Indigenous Culinary Arts
Where People Feast, one of very few indigenous cookbooks available, is the culmination of a lifetime dedicated to introducing people to extraordinary foods that are truly North American.
In this food memoir, named for the manoomin or wild rice that also gives the Menominee tribe its name, tribal member Thomas Pecore Weso takes readers on a cook’s journey through Wisconsin’s northern woods. He connects each food—beaver, trout, blackberry, wild rice, maple sugar, partridge—with colorful individuals who taught him Indigenous values.
Traditional Native recipes featuring products from the land, sea and sky, symbols of an enduring cuisine that illustrate respect for the nurturing land, and acknowledgment of the spiritual power food can have in our lives.
National Film Board of Canada – 2017 | 13 min
In 1963, Lena Wandering Spirit became one of the more than 150,000 Indigenous children who were removed from their families and sent to residential school. Jay Cardinal Villeneuve’s short documentary Holy Angels powerfully recaptures Canada’s colonialist history through impressionistic images and the fragmented language of a child. Villeneuve met Lena through his work as a videographer with the Truth and Reconciliation Commission. Filmed with a fierce determination to not only uncover history but move past it, Holy Angels speaks of the resilience of a people who have found ways of healing—and of coming home again.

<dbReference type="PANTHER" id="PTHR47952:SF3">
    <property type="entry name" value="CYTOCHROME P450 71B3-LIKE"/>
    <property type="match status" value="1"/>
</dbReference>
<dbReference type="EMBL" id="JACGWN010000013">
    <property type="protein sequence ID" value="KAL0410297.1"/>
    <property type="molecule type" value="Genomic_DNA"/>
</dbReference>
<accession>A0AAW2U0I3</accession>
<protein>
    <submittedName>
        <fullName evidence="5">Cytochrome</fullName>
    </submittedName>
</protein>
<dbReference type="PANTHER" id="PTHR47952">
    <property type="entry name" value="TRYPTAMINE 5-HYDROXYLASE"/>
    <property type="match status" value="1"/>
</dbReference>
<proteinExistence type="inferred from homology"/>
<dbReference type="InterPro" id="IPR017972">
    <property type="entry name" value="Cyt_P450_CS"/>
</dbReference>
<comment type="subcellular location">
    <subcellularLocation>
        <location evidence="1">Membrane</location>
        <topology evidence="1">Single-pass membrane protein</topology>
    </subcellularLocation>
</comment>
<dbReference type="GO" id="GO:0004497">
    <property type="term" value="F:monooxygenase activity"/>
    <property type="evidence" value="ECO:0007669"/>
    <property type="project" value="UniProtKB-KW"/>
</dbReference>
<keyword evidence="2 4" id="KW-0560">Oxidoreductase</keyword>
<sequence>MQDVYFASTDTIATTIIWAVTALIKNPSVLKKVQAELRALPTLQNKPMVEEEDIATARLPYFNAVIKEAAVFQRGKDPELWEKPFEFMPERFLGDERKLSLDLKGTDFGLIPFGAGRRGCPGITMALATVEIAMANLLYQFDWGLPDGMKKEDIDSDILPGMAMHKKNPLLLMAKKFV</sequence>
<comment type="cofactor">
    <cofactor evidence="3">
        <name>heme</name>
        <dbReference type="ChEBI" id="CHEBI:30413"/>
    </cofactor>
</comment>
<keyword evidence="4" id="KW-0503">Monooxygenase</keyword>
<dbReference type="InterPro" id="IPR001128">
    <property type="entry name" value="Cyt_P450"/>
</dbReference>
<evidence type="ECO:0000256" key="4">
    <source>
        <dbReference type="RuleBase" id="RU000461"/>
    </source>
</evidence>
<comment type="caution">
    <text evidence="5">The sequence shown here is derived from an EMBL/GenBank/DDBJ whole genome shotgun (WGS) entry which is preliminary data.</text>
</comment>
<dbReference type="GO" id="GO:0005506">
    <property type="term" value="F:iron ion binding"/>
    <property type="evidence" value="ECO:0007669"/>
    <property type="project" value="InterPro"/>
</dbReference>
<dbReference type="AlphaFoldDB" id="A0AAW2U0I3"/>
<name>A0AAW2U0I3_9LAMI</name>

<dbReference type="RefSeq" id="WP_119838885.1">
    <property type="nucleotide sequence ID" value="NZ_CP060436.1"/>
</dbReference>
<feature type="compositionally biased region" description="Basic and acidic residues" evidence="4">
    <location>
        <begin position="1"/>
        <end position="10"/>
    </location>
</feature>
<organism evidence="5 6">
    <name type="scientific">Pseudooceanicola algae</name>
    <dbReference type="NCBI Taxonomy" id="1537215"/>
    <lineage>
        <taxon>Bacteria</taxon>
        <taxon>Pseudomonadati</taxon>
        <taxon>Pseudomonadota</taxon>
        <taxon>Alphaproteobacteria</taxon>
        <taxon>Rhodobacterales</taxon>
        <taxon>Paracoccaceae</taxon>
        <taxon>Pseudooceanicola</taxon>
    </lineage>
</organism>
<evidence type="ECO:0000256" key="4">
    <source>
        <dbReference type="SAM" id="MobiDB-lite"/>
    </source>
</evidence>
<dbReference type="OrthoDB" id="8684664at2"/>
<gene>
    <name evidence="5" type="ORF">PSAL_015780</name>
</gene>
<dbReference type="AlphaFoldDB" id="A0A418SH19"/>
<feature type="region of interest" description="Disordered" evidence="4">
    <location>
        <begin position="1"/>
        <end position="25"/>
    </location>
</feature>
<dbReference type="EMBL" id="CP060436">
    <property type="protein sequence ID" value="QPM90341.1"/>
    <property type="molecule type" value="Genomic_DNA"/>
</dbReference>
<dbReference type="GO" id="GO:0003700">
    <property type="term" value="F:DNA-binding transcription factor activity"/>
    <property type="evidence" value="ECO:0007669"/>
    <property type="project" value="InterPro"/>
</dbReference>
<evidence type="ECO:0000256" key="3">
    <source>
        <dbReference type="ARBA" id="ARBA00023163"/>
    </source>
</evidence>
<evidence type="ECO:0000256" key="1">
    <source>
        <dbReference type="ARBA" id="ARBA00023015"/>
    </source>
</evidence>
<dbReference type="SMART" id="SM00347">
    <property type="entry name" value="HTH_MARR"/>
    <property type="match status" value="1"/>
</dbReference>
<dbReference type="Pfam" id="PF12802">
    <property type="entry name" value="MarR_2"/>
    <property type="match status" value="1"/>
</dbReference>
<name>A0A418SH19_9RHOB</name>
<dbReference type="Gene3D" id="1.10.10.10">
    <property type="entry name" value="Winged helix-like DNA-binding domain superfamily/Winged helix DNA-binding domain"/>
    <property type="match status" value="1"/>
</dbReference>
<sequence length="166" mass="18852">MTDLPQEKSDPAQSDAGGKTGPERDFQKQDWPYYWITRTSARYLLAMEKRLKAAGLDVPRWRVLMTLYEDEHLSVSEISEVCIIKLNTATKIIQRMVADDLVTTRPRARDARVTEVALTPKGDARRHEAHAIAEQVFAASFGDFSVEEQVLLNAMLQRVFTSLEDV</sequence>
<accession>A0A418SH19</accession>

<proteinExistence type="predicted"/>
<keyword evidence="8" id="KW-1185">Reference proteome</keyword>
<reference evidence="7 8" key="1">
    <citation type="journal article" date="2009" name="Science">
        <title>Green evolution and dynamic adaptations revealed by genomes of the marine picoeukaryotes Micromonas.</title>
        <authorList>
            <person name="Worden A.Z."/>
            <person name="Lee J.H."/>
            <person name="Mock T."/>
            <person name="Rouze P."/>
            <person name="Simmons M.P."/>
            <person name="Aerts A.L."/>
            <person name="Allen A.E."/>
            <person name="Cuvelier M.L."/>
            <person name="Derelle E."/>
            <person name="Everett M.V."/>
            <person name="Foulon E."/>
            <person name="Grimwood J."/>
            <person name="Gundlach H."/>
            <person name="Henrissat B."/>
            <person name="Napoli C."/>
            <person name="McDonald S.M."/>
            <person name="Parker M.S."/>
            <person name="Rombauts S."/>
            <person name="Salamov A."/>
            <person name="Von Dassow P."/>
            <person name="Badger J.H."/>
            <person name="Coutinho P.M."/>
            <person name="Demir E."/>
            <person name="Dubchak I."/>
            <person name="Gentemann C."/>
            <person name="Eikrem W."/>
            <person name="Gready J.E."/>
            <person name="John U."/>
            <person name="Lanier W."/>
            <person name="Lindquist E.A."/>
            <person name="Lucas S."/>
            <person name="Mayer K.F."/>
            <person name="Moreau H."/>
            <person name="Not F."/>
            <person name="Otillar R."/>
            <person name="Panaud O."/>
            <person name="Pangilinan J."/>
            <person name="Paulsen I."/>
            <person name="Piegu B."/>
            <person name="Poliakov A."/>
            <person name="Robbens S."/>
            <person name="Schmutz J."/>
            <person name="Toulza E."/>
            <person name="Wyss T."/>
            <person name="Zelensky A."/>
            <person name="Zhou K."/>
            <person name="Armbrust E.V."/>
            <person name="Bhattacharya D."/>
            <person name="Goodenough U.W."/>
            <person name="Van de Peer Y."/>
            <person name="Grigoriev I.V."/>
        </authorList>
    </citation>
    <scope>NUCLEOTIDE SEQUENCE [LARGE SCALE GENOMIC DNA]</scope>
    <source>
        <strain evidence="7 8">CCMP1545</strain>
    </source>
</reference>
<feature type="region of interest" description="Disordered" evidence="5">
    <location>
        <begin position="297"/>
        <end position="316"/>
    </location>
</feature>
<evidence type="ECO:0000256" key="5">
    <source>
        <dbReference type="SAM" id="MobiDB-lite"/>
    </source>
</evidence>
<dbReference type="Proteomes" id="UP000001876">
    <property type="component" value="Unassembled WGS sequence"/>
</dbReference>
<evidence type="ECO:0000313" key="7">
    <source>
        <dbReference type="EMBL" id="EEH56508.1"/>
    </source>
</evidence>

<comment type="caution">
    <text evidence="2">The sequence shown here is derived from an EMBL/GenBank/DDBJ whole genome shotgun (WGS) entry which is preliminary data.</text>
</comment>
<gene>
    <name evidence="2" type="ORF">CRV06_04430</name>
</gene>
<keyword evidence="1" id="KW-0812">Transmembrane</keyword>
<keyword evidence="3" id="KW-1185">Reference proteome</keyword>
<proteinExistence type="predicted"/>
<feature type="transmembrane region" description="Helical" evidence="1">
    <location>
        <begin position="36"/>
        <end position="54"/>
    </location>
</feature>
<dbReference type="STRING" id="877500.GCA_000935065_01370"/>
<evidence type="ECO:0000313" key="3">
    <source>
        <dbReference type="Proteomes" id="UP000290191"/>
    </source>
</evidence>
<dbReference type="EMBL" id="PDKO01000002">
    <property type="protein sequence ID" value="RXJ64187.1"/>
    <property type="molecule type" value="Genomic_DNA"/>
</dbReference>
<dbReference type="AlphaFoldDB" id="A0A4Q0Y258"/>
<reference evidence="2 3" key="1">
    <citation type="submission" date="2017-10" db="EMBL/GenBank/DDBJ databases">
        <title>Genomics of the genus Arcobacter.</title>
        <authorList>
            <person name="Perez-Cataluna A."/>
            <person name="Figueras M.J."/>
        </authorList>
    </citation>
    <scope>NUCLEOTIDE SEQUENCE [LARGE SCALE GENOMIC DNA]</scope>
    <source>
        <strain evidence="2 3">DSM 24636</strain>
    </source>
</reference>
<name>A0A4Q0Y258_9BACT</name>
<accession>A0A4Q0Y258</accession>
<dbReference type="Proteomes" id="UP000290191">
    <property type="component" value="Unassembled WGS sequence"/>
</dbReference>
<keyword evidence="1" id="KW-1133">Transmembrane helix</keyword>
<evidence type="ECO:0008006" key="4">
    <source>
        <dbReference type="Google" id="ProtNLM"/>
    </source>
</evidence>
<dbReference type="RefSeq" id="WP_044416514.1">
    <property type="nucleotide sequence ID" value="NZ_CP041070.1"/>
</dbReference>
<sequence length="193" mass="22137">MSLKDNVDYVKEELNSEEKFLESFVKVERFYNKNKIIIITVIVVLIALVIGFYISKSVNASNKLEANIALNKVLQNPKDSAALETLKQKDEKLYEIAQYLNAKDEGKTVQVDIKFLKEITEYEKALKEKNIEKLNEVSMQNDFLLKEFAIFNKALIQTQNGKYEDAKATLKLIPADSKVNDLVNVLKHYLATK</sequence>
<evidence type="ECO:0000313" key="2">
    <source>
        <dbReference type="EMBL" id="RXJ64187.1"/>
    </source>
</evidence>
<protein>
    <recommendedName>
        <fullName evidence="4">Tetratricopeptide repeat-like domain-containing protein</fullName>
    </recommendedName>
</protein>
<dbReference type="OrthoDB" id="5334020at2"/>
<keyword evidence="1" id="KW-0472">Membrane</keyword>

National Film Board of Canada – 2012 | 1 h 23 min
In this feature film, the profound impact of the Canadian government’s residential school system is conveyed through the eyes of two children who were forced to face hardships beyond their years. As young children, Lyna and Glen were taken from their homes and placed in church-run boarding schools, where they suffered years of physical, sexual and emotional abuse, the effects of which persist in their adult lives. We Were Children gives voice to a national tragedy and demonstrates the incredible resilience of the human spirit.